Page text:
Next, meetings and interviews are facilitated to gather all possible facts to determine whether the case is isolated or if the evidence points to a series of abuse cases. If abuse is found to have taken place, the teacher may accept responsibility, step down, seek appropriate training and specialized counseling and eventually return to teaching. However, Rev. Roberts states, “Abusers usually think the board, the sangha, and the victim(s) are to blame.” Indeed, in a white paper titled Clergy Sexual Misconduct and the Misuse of Power, An Olive Branch states:
The temptation to blame the student is powerful because people can’t believe that their beloved teacher, who carries moral and spiritual authority, who is respected and trusted, can also be guilty of misusing his power and authority.
“In any case,” notes Rev. Roberts, “The board’s fiduciary responsibility is to protect students and so they should consider the teacher’s recognition of accountability before considering reinstatement.”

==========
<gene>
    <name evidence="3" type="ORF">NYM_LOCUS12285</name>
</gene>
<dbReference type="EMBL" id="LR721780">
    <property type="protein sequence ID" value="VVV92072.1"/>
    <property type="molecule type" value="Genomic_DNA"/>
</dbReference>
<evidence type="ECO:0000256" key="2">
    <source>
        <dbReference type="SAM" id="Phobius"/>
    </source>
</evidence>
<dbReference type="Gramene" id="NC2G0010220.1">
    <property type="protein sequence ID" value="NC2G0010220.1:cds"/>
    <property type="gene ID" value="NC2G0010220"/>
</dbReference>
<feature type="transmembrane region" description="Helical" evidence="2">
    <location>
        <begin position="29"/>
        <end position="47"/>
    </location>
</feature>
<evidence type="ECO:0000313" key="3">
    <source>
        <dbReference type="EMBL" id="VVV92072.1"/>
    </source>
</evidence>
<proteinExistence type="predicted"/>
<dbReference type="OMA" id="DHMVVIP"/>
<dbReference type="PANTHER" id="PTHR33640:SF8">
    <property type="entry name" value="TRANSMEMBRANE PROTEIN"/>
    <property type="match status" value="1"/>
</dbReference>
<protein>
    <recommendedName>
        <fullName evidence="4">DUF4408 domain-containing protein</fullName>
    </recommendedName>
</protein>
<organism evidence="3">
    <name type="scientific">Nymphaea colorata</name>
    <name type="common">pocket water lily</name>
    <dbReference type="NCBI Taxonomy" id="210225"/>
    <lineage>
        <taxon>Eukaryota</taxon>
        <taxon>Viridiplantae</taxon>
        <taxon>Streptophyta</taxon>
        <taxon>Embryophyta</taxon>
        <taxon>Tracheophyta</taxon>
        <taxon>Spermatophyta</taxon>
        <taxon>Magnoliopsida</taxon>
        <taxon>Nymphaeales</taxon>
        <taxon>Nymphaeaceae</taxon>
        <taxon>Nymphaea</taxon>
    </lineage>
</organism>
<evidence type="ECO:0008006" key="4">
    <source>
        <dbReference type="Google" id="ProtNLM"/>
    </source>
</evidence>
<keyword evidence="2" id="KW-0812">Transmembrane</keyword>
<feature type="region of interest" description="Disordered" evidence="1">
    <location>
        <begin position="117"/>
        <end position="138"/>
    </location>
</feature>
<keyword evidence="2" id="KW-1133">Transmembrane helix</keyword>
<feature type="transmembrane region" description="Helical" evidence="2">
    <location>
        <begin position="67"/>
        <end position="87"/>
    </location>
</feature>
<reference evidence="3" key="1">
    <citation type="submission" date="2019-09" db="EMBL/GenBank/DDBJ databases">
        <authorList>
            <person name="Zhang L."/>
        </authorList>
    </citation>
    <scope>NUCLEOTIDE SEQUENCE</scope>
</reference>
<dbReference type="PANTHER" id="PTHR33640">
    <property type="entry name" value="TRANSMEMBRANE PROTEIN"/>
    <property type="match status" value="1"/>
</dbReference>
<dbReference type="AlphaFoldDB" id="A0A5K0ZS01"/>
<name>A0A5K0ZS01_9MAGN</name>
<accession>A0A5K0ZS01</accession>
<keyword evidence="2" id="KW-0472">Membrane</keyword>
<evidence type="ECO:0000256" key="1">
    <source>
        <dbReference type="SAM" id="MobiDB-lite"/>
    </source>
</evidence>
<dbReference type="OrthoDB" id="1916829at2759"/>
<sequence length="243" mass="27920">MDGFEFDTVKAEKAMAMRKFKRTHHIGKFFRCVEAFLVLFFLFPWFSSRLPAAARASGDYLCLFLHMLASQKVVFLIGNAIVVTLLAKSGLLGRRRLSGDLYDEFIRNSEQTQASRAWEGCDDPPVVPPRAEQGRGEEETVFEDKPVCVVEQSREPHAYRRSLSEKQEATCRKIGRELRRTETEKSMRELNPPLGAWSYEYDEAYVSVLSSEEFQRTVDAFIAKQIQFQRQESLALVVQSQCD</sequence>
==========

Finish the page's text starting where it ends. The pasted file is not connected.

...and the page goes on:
She continues: “Unfortunately, most organizations where misconduct occurs don’t have proper policies and procedures in place, or the teacher has so much power no one can stand up to him.
“Let’s be clear. These relationships are not between ‘consenting adults.’ Spiritual teachers, like other professionals such as therapists or doctors, have a fiduciary responsibility to act in the best interests of the students. Almost always the student is new to the practice, far younger, and struggling with life issues. The student came seeking help and then the teacher uses the student’s vulnerability to seduce him/her.”
Regarding recent cases of alleged sexual misconduct, Rev. Roberts responds, “Prevention is the best medicine and should include board and clergy training. Every board must establish and adhere to an ethics statement and grievance procedure. If you are a board member, you have a fiduciary responsibility to protect all who come to your center! Do not wait!”